Avalonia Land Conservancy is the proud steward of the 527-acre TriTown Forest Preserve in southeastern Connecticut. Well buffered by extensive additional protected open space, including Natchaug State Forest, this preserve not only has a wide range of pristine wetland classes. It also has rugged hills with cliffs, ledges, talus slopes, plateaus, shallow-to bedrock soils, and rocky summits. Forest cover includes well-drained deciduous forest, moist to wet bottomland forest, and mixed hardwood evergreen forest, and ridgetop oak blueberry woodlands. These habitats are accessible to the general public via a well-marked trail system. Four annotated photo-albums provide virtual guided nature hikes. The Preserve website has an excellent trail map and other useful information. https://avalonia.org/tritown-forest/
Links to four annotated photo albums document four early fall field trips, gathering data for a botany report to Avalonia Land Conservancy. They show the plant communities in this large interesting Preserve in Southeastern Connecticut, with gabbro bedrock.
Gabbro Country – Album 1: September Walk in Tritown Preserve
Gabbro Country – Album 2: Low Hills West of Swain Mountain
Gabbro Country– Album 3: Towards Lambert Ridge from the South
The albums were generated using Facebook, but are now accessible to anyone via this CaryaEcological.com website.
The underlying bedrock of the TriTown Forest Preserve is Connecticut’s only major formation of Preston gabbro. formation). This an ancient igneous, mafic bedrock, with minerology closely akin to basalt, weathering into mineral-rich soils. Habitat at the base of gabbro cliffs is fed by mineral-rich seepage, and able to support “rich -site” plants.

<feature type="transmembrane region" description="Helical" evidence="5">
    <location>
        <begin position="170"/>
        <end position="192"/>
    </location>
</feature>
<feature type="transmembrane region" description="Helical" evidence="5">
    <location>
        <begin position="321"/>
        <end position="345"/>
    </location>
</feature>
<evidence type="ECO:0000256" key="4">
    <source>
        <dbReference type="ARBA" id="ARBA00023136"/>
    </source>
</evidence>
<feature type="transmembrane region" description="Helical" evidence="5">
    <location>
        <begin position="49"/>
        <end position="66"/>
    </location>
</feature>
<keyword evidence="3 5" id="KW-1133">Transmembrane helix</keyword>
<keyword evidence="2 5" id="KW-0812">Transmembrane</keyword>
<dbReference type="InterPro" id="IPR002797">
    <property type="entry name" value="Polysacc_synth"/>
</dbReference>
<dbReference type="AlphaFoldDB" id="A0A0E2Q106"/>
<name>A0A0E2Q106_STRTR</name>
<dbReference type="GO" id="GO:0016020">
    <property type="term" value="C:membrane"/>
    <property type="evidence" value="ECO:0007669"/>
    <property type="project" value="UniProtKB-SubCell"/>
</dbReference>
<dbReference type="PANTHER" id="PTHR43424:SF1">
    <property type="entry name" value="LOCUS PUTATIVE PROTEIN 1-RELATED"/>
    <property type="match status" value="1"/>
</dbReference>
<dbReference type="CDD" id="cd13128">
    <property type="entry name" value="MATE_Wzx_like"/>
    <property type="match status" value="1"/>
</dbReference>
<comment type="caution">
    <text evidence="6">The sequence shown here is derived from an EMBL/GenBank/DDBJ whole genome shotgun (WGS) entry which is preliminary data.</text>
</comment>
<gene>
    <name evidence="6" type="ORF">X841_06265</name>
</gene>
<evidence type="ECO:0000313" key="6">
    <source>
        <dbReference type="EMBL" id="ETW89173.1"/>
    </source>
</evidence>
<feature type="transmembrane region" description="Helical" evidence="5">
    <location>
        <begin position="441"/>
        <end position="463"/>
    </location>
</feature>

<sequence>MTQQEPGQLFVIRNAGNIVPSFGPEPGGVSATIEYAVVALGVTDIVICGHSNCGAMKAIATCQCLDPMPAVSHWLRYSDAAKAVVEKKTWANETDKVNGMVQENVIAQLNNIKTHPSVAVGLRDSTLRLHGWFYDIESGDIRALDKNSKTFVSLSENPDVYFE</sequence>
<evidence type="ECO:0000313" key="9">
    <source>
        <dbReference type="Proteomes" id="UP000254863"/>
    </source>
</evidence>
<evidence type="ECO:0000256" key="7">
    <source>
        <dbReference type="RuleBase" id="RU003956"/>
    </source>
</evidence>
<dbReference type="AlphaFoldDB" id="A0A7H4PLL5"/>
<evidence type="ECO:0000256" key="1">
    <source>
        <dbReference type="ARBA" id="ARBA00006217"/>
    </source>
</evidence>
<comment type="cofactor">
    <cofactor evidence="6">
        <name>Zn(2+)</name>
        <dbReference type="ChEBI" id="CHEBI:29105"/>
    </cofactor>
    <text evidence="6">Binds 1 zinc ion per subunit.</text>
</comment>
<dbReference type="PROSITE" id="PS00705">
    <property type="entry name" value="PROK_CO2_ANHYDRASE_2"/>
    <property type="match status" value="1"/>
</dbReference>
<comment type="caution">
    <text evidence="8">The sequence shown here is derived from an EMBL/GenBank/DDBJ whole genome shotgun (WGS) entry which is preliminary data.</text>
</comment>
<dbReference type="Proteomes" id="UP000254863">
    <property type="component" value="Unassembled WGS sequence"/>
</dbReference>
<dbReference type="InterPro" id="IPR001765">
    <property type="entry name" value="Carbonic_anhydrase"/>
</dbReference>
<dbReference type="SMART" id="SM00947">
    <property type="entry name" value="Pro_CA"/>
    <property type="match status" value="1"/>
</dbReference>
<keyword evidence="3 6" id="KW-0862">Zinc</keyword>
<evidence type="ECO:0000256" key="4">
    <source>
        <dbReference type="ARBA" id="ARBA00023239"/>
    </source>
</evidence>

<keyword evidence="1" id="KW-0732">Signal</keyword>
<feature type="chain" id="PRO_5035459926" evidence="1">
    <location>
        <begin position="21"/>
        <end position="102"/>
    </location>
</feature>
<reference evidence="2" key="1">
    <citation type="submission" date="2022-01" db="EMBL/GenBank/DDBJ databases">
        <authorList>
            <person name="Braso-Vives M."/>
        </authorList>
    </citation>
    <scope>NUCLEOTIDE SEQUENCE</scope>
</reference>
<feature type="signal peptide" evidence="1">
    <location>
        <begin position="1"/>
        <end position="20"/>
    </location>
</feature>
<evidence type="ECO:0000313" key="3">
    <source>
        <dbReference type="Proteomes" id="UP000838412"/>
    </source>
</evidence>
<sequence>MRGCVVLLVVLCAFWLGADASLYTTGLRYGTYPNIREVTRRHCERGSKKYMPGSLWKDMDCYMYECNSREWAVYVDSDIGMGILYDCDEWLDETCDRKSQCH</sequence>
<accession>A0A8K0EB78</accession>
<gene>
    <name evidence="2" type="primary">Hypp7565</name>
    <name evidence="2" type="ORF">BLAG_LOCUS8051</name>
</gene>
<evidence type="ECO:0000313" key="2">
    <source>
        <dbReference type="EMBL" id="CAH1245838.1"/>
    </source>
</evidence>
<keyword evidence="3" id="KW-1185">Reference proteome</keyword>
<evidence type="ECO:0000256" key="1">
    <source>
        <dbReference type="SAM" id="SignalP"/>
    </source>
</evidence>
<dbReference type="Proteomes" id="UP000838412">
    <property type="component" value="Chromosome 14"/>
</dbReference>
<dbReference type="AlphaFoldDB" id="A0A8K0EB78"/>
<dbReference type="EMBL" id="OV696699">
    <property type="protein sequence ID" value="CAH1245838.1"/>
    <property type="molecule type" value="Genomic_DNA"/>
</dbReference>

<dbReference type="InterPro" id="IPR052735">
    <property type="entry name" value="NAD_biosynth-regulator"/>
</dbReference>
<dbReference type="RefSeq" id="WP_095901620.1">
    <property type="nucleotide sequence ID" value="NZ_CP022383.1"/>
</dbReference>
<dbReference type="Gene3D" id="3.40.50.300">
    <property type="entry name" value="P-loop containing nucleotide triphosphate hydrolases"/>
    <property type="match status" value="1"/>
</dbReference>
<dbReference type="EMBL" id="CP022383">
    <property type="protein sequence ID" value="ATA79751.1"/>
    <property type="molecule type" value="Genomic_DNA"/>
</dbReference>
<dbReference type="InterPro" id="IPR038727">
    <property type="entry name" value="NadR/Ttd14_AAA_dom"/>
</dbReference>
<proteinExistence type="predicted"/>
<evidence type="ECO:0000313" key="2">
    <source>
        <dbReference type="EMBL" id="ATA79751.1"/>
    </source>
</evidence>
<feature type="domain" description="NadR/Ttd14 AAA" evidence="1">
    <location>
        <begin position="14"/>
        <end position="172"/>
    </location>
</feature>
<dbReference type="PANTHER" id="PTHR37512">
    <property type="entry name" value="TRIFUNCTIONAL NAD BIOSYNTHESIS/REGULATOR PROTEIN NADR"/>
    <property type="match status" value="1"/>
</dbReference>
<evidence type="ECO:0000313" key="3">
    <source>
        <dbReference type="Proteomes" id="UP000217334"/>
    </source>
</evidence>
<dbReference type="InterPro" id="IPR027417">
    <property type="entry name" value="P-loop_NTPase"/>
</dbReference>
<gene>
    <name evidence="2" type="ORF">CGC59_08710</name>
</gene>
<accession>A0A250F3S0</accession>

Due to their much greater age, the gabbro hills in the TriTown Forest Preserve and its surroundings are more severely weathered than the basalt and diabase ridges in the Metacomet Ridge. The low, flat-topped hills, blanketed with acidic glacial till, have typical soil for the state’s eastern Highlands: acidic and infertile, though rich in humus. However, the higher hills still have areas with sub-acidic, base-rich soils, and groundwater seepage through gabbro soil parent materials is still calcium-rich, resulting in slope-base soils that are mineral-rich and circum-neutral. Gabbro ridges support localized minerotrophic plant communities, comparable to those on traprock habitats in central Connecticut. Although they may support unusual and uncommon plant species, gabbro habitats also support healthy populations of regionally common species, and the insect and wildlife populations that depend on them.
The summit/upper slope plant communities were a focus of a 2019 botanical study led by Carya Ecological Services and the CT Botanical Society. Certain dominant and characteristic plants were present on well-drained gabbro hilltops throughout the site, regardless of elevation. This includes Lambert Peak and the crest of Rixtown Mountain, both over 500 feet in elevation. Well-drained upper slopes and plateaus, and foothills had a maximum height of 300 to 400 feet. These anchor species include pignut hickory, white oak, black oak, red cedar, sugar maple, Penn sedge, and heaths (black huckleberry and low blueberry). The most diverse plant species assemblages were at the highest elevations and in cliff-base talus, which also supported massive sugar maples .